March 10, 2015 – Wisconsin’s incarceration rate remains many times higher than historical norms and is twice as high as neighboring Minnesota. Is it time to bring back early release programs that let prisoners out early for good behavior?
In the March Wisconsin Lawyer, Marquette University Law School Professor Michael O’Hear reviews troubling aspects of “mass incarceration,” including the human and fiscal costs, and concludes that “good time” should be part of the reform conversation.
In his cover story, “Let the Good Times Roll: Early Release for Good Behavior in Prison,” O’Hear notes that Wisconsin now spends more on corrections than on the entire University of Wisconsin system. Although Wisconsin enacted a package of earned release reforms in 2009, those reforms were quickly dismantled in 2011.
However, the appointment of two special legislative committees may indicate a renewed and bipartisan interest in prison policies that include early release, and the Marquette Law School poll shows the public may share an interest in such early release reforms.
“In 2014, two-thirds of respondents agreed that prisoners who are no longer a threat to society should be considered for release after serving two-thirds of their sentences,” O’Hear writes. “Such overwhelming majorities – all of which suggest support for good time – are remarkable in a state as politically divided as Wisconsin.”
Video webXtra: Michael O'Hear
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In this follow-up video, O'Hear discusses how a transformative experience at a Wisconsin prison convinced him of the need for a constructive early release program for inmates. He discusses his background on the topic and why “good time” for prisoners matters.
O’Hear discusses a middle-of-the-road “good time” program adopted in Washington State and says this model could work for Wisconsin. “A good time program like Washington’s entails some loss in certainty, but much less so than existed in Wisconsin’s old parole system,” O’Hear writes in his article.
Other Feature Articles
Wisconsin is, literally, held together by wires: the 12,000 miles of electronic transmission lines connecting the state to the regional electric grid. And who regulates this vast expanse of electricity? The Wisconsin Public Service Commission (PSC).
For attorneys, understanding the workings of the PSC is crucial to helping clients, says former PSC general counsel and administrative law judge Edward Marion in his article, “Held Together by Wires: A Primer on Practicing Before the PSC.”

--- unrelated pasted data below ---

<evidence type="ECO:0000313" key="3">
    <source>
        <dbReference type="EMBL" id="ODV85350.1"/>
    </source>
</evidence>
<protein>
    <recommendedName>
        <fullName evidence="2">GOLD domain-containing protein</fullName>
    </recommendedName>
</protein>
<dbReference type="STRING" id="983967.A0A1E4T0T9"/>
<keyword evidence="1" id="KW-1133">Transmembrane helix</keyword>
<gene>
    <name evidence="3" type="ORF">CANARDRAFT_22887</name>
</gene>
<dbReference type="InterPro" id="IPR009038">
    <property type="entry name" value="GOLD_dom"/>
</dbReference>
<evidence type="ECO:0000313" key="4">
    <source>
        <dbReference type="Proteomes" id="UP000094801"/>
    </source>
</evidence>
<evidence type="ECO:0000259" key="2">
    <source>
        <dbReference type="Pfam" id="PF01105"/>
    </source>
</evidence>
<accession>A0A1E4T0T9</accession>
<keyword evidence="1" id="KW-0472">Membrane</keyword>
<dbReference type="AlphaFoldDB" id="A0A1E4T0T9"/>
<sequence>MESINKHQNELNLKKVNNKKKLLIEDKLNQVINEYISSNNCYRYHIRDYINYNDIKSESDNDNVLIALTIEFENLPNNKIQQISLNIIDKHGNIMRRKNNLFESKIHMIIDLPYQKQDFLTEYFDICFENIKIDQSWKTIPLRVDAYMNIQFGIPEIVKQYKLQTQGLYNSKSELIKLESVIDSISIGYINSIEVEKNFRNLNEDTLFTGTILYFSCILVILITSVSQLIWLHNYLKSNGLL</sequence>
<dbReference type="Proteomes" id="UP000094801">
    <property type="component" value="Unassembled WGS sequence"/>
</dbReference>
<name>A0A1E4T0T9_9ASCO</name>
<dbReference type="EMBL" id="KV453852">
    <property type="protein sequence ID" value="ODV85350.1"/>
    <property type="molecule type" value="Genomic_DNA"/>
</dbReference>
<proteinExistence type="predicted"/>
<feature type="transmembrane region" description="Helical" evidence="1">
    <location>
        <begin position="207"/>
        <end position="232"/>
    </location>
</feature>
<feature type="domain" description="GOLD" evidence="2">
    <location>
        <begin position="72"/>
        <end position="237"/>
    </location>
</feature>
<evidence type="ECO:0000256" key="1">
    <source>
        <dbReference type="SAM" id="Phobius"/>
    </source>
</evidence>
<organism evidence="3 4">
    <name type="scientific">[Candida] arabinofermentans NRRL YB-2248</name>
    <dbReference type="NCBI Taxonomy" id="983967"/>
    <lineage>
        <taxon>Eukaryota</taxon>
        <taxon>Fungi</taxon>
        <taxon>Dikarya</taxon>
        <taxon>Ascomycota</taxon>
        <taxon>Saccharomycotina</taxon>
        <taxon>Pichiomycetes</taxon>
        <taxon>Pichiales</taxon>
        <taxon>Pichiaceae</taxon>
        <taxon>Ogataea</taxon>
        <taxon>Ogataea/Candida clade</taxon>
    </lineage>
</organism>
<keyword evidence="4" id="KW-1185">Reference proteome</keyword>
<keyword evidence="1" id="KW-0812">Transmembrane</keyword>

“Suppose you represent a hospital, a supermarket, or other 24/7 user of electricity,” writes Marion, an attorney in Madison. “The PSC’s brand-new rate designs – increasing the charge for covering the utility’s embedded costs, relative to the charge for usage – may dramatically affect your client’s electric bills, and energy is a major cost center.”
Madison attorney Timothy Edwards keeps the electricity flowing in his article, “Avoid Cat-and-Mouse Tactics: Planning for Electronic Discovery.” In it, Edwards discusses the electronic discovery plan that can prevent unnecessary disputes about data.
“This article focuses on a plan that recognizes the unique technology that accompanies the discovery of electronic data,” writes Edwards, who notes the need for early cooperation as a necessary component under meet-and-confer rules. “This process starts with the obligation to preserve ESI through a properly drawn litigation hold.”
Columns and Insights
101 column: U.W. Law School Professor Gretchen Viney explains “How to Give Clients Bad News – Without a Spoonful of Sugar.”
Managing Risk column: In “Scams and Hackers: Or, 12 Security Basics Every Lawyer Should Know,” attorney Tom Watson, a vice president at Wisconsin Lawyers Mutual Insurance Company (WILMIC), explains necessary security measures to protect law firm data, which is particularly vulnerable to attack.
Technology column: In his article, “So You Want To … Read and Edit Documents on the Go (Or On Your Couch),” State Bar Practice Management Advisor Tison Rhine discusses four tablet options to make life easier.
On Balance column: In “Rethinking Lawyer Motivation and Well-being,” attorney and stress management guru Paula Davis-Laack, CEO of the Davis Laack Stress and Resilience Institute, discusses specific ways law students and lawyers can build well-being and stay motivated as the legal profession continues to change.
Ethics column: In “Rude Behavior at Depositions,” attorney Dean Dietrich, chair of the State Bar Professional Ethics Committee, explores the implications of crossing the line at depositions.
Final Thought column: In “That Guilt Shall Not Escape or Innocence Suffer,” Milwaukee County Assistant District Attorney (ADA) Peter Tempelis explains how a loss of funding for prosecutor pay progression could jeopardize the delivery of justice and public safety as good prosecutors leave for greener pastures.
Check out the March Wisconsin Lawyer.